As I sit down to have my Belgian breakfast of croissants, coffee, cheese, prosciutto and yoghurt, my host Olivier asks me about what I am doing here. After explaining about the research project, he soon tells me that New Zealand has a problem because of the distance of transport. New Zealand is so far away how can sending our food to Europe be sustainable? I explain how the sea freight only makes up a small proportion of the carbon footprint and that the production and road transport make up the biggest share. He seems to understand and mentions the latest National Geographic article on food that comments that “local food” is not that sustainable because it can not be scaled to feed the world.
I ask him what New Zealand food products he is aware of in Belgium. He had to think hard for a while then says of course there is wine in the supermarket, white wine and also can be found in the wine specialty stores. He knows about Zespri kiwi’s because it happens the business he works for uses the same marketing and communications company as Zespri. Because of this he knew quite a lot about Zespri even about the problems with PSA disease.
Apart form that he can’t think of much though he then remembers lamb sold at Easter “Le Gigot d’Agneau Pascal”. All the supermarkets had it
for sale and it was so cheap. Everyone new it was New Zealand lamb though it wast specifically advertised as such. The Easter lamb is traditional so the supermarkets sell it below cost (loss leader) as a way to attract customer so they can make their money on the wine, vegetables and other food they buy. They had contacted a specialist butcher to see if they could get some lamb but he said he couldn’t compete because of the low price the supermarkets were offering.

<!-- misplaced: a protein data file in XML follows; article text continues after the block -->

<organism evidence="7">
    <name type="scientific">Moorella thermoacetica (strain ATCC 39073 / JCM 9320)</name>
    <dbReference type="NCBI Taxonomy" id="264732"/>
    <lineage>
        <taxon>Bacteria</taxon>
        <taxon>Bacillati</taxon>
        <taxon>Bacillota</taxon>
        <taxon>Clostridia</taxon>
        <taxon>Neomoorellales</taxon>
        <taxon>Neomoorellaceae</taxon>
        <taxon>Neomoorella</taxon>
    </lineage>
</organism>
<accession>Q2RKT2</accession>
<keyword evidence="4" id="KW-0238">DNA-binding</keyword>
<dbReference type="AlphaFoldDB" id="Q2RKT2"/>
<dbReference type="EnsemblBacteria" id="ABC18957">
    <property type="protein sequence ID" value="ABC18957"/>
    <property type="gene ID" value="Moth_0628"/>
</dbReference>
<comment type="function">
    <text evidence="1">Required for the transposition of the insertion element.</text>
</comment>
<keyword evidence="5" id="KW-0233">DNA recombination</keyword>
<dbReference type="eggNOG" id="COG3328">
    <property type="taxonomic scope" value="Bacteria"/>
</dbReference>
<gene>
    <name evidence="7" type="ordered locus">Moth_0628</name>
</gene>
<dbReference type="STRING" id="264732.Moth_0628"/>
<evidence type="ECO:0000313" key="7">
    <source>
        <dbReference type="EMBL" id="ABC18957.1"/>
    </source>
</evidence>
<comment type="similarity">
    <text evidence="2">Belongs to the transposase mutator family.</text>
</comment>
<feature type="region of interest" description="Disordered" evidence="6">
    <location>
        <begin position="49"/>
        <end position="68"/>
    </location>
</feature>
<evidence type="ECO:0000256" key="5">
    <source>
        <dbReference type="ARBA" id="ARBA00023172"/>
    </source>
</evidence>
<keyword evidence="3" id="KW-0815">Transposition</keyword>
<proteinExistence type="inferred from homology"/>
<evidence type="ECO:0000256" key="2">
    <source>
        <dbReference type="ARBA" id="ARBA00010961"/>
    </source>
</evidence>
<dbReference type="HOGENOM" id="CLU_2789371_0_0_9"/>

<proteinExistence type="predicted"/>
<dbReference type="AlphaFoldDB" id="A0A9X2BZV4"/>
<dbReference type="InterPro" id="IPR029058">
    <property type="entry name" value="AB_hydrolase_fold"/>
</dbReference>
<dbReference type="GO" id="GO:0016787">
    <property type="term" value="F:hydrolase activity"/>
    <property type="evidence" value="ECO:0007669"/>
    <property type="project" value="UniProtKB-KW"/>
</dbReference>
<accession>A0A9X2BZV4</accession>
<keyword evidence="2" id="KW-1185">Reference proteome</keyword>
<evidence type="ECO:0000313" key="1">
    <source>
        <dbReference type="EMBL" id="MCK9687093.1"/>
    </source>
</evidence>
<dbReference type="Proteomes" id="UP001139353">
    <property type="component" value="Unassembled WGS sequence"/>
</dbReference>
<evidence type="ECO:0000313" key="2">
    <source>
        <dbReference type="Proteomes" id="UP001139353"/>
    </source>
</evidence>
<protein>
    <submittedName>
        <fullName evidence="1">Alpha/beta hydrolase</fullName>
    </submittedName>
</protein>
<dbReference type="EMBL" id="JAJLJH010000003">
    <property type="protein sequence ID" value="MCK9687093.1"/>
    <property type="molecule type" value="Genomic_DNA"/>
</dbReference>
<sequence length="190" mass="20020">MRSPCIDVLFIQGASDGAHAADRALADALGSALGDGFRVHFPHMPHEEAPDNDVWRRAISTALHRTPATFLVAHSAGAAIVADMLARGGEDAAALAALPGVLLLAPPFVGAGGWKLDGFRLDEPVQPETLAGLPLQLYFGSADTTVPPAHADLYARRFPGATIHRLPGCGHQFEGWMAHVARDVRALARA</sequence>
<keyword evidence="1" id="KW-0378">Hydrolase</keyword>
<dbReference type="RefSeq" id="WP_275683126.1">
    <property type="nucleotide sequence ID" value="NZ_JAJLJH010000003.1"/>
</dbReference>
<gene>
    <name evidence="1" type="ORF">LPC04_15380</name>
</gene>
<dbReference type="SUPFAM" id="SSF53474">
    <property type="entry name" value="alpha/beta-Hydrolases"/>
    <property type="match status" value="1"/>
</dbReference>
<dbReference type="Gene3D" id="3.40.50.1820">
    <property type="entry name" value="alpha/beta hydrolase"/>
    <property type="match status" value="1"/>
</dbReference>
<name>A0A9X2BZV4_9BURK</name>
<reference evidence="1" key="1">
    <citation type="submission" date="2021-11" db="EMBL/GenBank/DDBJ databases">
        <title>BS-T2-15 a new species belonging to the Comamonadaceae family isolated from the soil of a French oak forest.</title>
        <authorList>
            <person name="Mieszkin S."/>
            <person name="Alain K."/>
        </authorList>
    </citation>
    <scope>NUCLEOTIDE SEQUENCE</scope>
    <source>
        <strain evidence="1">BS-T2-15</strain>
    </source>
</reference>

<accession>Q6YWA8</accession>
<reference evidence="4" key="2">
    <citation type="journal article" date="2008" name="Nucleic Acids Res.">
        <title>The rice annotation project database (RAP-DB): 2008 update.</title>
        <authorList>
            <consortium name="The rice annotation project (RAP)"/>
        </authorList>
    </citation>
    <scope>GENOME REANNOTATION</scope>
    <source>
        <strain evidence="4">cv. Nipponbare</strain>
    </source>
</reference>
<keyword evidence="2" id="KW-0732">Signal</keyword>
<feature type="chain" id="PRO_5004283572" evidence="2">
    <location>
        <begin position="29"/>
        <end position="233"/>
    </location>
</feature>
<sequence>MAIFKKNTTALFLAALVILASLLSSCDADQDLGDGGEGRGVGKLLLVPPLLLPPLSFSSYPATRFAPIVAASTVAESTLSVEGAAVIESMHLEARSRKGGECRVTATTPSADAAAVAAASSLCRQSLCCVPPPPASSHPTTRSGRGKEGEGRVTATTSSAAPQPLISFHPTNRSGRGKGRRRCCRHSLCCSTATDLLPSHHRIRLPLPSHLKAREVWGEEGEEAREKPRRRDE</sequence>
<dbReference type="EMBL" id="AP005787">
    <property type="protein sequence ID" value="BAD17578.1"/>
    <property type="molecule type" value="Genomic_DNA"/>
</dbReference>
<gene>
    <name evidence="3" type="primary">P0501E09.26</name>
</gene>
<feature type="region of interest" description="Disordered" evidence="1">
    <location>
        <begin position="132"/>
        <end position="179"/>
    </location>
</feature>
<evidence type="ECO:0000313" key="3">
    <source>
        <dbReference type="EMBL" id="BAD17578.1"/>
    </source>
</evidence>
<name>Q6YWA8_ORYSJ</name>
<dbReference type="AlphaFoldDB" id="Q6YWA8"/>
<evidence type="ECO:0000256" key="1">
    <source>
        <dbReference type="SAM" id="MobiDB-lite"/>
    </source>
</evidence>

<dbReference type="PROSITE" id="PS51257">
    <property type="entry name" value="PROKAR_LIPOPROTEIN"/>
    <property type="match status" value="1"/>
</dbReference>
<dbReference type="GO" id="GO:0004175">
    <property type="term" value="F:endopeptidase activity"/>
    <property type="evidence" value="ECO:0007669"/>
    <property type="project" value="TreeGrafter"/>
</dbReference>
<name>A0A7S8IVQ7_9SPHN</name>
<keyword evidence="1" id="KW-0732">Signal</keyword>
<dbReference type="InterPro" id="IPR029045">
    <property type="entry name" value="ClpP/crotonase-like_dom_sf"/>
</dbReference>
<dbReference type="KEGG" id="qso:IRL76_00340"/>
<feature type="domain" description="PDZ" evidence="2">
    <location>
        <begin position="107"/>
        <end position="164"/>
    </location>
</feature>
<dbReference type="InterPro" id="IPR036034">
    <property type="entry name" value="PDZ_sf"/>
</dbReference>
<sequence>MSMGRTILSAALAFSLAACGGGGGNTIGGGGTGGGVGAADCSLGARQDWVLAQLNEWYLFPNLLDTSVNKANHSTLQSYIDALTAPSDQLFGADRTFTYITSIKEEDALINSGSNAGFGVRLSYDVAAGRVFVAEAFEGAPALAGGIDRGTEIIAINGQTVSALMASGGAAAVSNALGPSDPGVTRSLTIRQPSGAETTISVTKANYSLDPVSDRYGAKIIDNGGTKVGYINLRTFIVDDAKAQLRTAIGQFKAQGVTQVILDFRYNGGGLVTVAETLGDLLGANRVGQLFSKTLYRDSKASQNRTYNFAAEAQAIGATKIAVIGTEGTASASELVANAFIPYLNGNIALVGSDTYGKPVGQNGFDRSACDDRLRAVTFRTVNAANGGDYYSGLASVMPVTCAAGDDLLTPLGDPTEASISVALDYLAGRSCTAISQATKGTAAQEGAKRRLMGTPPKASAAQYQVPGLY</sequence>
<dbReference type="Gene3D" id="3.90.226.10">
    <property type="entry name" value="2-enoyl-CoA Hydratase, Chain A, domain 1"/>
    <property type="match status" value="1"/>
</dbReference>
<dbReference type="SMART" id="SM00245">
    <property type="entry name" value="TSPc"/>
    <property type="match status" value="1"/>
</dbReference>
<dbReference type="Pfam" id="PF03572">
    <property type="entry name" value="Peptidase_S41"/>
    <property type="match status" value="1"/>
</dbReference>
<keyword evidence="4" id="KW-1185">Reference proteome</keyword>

Interesting start to the research, it seems NZ wine had the strongest brand presence followed by Zespri “Kiwi” fruit. This is further confirmed as I reach for the fruit bowl and selected Zespri branded “kiwi” to finish my breakfast. Notice the difference in quality between the New Zealand Zespri and the Italian KingKiwi fruit
Today I begin three weeks of research interviews in Europe on how to increase the value of New Zealand food exports by communicating the “credence attributes” to consumers (see current research for more information). “Credence” means things like our clean green image, animal welfare, food safety or anything else you can’t experience by consuming the product.
I will try to share some of the experiences that won’t be so easy to describe in a written research report, and also encourage readers to make comments, as many of you will have had your own experiences and thoughts that can add to this.